The story is told of two brothers who were rich but very wicked. They were just awful. They were miserly when it came to their money, they were mean to the village’s children, they were verbally abused to, well, everyone. But these two wicked brothers did have one redeeming quality, well, sort of, they were members of the local church. But one of the brothers suddenly died and the pastor, as you might expect, was asked to preach his funeral. But on the day before the funeral the surviving brother went to see the pastor with a proposal. He said, “I will give $100,000 to the church on one condition. During my brother’s funeral you have to tell everyone that he was a saint. Now, the pastor knew the church needed the money but he didn’t want to lie. How he could make such an outlandish statement? Well, the next day everyone in town turned up for this funeral because word had gotten out about the hundred thousand dollars and everyone wanted to see what the pastor was going to do. Would he lie to get the money? Would he tell the truth about his awful man? Well, after a short prayer and a familiar hymn the moment of truth was upon them. Time for the sermon. Everyone moved to the edge of their seat as the pastor began. “This man was an ungodly sinner, wicked to the core, he was mean as a snake, but, compared to his brother he was a saint.”
Today is All Saints Sunday the day we celebrate the saints of the church. But why is this important? Well, first a little history. All Saints Day itself came into being in the year 835 when Pope Gregory IV established November 1 as a special day to honor all the saints of the church, those who have gone before us, the “Great Cloud of Witnesses” as we often call them. Over the course of history however, the word “saint” became associated with the great heroes of our faith. Especially in Catholicism, those canonized for sainthood were lifted up because they either had a remarkable experience of God or they were an extraordinary leader in the Church. And I think it’s important for us in the Protestant tradition to recognize and honor this understanding of “saints” as well. Obviously, we don’t use the saints as intercessors; we don’t pray to them. But we can learn from their lives and from their experiences of God.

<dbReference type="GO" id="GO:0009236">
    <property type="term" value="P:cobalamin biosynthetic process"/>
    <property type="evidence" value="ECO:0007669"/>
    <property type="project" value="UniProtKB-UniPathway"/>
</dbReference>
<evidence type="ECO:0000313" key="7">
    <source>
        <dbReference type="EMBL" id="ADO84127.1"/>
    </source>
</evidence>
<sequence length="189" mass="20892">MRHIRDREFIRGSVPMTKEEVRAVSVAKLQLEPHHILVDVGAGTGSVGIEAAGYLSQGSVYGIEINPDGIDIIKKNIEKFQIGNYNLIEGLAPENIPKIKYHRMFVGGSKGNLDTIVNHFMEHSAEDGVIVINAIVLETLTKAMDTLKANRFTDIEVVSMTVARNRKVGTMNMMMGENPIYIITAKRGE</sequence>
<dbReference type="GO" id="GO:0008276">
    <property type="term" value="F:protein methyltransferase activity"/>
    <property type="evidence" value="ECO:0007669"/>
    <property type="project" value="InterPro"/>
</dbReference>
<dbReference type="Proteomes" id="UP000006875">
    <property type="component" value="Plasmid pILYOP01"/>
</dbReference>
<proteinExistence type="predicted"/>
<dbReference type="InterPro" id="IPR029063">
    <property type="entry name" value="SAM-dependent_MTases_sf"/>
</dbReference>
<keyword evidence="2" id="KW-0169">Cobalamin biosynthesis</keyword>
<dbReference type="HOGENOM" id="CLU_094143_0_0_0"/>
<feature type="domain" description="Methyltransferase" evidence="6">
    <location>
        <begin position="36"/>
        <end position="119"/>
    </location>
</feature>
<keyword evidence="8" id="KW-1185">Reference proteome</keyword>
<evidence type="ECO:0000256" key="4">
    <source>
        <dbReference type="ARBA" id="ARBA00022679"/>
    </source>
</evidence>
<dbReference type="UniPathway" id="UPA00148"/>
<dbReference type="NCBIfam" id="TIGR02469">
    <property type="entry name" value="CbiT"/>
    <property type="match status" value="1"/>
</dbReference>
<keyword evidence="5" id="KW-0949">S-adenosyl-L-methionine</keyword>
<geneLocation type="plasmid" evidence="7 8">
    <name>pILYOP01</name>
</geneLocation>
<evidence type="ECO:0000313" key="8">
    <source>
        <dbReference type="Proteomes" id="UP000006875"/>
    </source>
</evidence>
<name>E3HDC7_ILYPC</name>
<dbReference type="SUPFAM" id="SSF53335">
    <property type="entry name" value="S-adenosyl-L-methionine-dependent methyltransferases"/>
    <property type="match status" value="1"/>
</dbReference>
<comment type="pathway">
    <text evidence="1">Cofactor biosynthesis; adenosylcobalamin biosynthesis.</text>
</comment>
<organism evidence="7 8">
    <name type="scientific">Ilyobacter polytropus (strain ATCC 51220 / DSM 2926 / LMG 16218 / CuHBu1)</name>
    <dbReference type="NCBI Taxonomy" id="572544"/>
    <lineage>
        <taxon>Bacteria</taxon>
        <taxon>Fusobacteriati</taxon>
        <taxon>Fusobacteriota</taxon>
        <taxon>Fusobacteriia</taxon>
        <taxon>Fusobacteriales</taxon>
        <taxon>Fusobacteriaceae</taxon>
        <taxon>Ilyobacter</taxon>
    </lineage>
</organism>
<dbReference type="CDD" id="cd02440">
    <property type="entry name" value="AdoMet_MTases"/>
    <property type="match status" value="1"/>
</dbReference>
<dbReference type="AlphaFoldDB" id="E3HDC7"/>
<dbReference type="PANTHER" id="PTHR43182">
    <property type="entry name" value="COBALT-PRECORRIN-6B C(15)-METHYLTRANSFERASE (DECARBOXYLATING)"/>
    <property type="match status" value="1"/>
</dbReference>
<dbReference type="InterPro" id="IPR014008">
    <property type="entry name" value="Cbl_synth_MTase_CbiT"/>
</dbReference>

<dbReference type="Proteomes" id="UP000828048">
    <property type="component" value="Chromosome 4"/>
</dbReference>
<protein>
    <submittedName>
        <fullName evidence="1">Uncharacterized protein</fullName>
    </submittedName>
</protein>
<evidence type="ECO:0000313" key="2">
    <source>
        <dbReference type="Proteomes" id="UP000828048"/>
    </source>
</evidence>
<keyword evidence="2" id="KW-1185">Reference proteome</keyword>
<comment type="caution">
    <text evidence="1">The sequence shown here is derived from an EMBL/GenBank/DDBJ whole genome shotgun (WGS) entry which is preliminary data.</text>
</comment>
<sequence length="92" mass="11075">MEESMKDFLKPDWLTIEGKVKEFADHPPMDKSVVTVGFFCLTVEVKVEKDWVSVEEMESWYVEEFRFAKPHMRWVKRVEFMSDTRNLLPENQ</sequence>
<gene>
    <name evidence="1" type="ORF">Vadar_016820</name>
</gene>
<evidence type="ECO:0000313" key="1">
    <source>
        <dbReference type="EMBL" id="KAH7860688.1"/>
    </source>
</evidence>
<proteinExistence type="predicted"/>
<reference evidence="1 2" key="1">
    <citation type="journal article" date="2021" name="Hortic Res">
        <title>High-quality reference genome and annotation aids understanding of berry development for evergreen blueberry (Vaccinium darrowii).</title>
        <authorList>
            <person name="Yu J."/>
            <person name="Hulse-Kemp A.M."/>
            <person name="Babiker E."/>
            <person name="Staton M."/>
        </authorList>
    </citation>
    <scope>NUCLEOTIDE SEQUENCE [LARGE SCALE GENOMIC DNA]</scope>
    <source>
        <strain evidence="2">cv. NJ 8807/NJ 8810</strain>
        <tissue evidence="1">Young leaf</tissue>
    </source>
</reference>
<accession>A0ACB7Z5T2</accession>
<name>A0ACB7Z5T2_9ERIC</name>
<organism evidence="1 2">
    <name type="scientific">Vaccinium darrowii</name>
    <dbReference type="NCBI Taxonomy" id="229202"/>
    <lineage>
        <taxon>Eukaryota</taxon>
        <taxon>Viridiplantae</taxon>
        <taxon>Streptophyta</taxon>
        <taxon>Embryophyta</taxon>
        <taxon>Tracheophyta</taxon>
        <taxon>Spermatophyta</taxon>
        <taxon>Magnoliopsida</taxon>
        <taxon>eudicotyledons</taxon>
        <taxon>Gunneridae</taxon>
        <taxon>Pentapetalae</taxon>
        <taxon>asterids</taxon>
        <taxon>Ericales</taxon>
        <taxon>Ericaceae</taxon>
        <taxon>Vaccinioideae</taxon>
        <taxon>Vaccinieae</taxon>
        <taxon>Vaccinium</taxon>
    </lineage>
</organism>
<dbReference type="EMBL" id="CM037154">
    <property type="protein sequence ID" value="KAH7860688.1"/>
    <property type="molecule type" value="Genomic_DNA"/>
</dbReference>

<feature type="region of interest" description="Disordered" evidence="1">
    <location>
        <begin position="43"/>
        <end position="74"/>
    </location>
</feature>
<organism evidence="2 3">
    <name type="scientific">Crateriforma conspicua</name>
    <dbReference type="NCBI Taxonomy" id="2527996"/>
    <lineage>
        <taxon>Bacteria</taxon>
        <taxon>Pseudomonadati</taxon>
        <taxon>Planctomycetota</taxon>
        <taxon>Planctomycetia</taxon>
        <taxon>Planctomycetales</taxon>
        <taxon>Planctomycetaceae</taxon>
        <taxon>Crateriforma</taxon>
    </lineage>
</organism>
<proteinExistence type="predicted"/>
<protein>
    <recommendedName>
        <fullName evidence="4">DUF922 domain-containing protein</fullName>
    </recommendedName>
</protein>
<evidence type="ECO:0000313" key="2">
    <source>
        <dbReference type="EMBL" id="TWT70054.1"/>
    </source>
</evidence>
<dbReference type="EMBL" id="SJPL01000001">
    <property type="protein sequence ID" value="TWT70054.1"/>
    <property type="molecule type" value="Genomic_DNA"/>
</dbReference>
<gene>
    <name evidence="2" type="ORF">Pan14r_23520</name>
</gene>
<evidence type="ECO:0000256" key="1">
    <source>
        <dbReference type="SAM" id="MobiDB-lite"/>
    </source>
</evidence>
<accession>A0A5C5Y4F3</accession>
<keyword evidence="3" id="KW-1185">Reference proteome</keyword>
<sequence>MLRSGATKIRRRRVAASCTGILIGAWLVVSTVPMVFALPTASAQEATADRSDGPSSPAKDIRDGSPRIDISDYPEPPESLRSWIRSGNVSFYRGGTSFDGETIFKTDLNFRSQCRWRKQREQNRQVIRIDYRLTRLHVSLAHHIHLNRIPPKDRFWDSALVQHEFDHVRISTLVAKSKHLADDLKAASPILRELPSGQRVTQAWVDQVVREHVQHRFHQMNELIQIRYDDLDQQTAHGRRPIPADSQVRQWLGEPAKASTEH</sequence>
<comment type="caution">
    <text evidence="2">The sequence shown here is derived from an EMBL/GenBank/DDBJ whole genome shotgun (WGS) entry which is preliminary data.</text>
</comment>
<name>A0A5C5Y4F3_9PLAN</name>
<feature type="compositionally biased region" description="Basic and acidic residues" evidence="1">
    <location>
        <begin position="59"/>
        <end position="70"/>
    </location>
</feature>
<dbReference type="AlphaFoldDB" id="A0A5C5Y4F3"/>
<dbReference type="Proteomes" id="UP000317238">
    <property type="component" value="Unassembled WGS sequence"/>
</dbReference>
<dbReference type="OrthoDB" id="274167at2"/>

Now, that being said, in our church today we don’t just think of saints as people who were extraordinarily holy. As a matter of fact, sainthood, for us, has little to do with being good or somehow set apart. Instead, we remember the “Communion of Saints,” which is simply every person who has died surrounded by love and grace of God.
And I would say both understandings are fine. But what if we were to broaden them a bit? What if we were to view the label “saint” as a vehicle for uniting? What if our definition of “saint” not only connected us with our deceased forebears from years past, but with our living sisters and brothers around the world as well? Do you see what I’m getting at here? If we are indeed the saints of the church, all of us, present as well as past, then why not embrace one another, sharing what unites us over and above that which divides us?